r The Ancestry of Inferiority
I Last among Equal s i When the firsL A.fricans arrived at 1v'i rgin ia in ;\ugust 1 619,1 t· they "·ere ini tially accorded n inden tured st>rYan t stat us sim ilar to that of
' n1ost \'irginia colonisls. ln t\'/o leucrs. John Rolfe, Secretar · an d Rccordt:'r of the \ririnia colony, reported on the arrival of the .Africans. On e- letter stated that a Dntch rnan-of-v.,1ar "brought not any thing but 20. and odd Ne
groes, \\'hich Lhc Governor and (ape l\1larchant bought for victual\es. "
The oLhcr letter- rlc':icribing the sa1ne e\'cnt, statt''ashed clean by the grace of his Christian religion. In a jurisdiction such as \Tirginia, however, \\.'here black \Vas already the stig1na of inferiority, Phillip's race and religion were material to the determination of whether his testimony was to be admitted, because in a real sense, his race \Vas a sin for v..·hich he could obtain forgiveness only by becoming a Christian.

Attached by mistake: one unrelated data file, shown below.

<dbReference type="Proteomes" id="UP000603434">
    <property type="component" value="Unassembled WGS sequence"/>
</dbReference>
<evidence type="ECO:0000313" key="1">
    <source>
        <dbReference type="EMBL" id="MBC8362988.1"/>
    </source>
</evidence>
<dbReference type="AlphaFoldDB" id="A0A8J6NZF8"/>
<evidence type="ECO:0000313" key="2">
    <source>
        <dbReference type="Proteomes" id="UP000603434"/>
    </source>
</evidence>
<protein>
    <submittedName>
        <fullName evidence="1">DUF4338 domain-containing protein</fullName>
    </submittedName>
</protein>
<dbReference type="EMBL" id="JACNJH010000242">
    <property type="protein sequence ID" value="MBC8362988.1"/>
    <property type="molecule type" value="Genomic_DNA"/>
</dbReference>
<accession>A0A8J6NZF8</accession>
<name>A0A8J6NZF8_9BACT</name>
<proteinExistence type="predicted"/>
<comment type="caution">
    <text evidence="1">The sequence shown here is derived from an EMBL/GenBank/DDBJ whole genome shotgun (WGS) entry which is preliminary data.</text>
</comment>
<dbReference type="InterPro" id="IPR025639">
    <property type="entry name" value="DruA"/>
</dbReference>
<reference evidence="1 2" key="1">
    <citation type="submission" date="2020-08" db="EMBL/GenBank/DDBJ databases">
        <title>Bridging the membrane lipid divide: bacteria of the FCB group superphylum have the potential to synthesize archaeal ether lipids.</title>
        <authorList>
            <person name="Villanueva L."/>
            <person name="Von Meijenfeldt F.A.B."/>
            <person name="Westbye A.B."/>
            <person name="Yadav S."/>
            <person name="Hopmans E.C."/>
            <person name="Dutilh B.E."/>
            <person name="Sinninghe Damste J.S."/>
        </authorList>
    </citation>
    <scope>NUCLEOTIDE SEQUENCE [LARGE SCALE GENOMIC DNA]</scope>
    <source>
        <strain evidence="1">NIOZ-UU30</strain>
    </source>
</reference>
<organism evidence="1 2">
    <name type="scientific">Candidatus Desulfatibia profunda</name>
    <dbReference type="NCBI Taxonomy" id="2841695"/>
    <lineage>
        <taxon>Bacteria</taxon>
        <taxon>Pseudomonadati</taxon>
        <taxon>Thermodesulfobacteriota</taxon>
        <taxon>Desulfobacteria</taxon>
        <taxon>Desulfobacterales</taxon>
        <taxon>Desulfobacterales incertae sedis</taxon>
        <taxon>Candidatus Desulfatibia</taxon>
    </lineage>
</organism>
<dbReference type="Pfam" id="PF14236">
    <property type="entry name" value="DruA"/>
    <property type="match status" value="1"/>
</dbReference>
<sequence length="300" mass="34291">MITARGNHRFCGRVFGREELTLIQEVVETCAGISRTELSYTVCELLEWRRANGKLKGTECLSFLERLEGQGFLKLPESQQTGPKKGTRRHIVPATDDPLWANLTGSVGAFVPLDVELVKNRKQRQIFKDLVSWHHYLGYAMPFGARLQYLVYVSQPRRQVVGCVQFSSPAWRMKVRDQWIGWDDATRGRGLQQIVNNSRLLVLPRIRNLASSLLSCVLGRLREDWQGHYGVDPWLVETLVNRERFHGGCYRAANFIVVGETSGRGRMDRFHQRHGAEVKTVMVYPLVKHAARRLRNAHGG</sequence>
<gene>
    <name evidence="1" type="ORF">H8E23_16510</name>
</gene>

By explicitly describing Phillip's race and religion, the court implicitly revealed that, in 1624 \1irginia, the legal process v-•as ready to pe-rceivc and to treat blacks, by reason of the color of their skin, as different frotn \ ·hite colonists. Gran ted, at first, the consequences of that difference \\•ere not immuta ble. If blackness v-.ras a sin, at least it could be absolved by Christian ity. Bur the si n ner ,\·ho obtains Christian forgiveness for his sin ah..·ays pays a price for that forgiveness. The price is that he has to admit that his sin caused him to be, in some v.·ay, a less perfect or inferior lmage of God. For the African, the sin that caused him…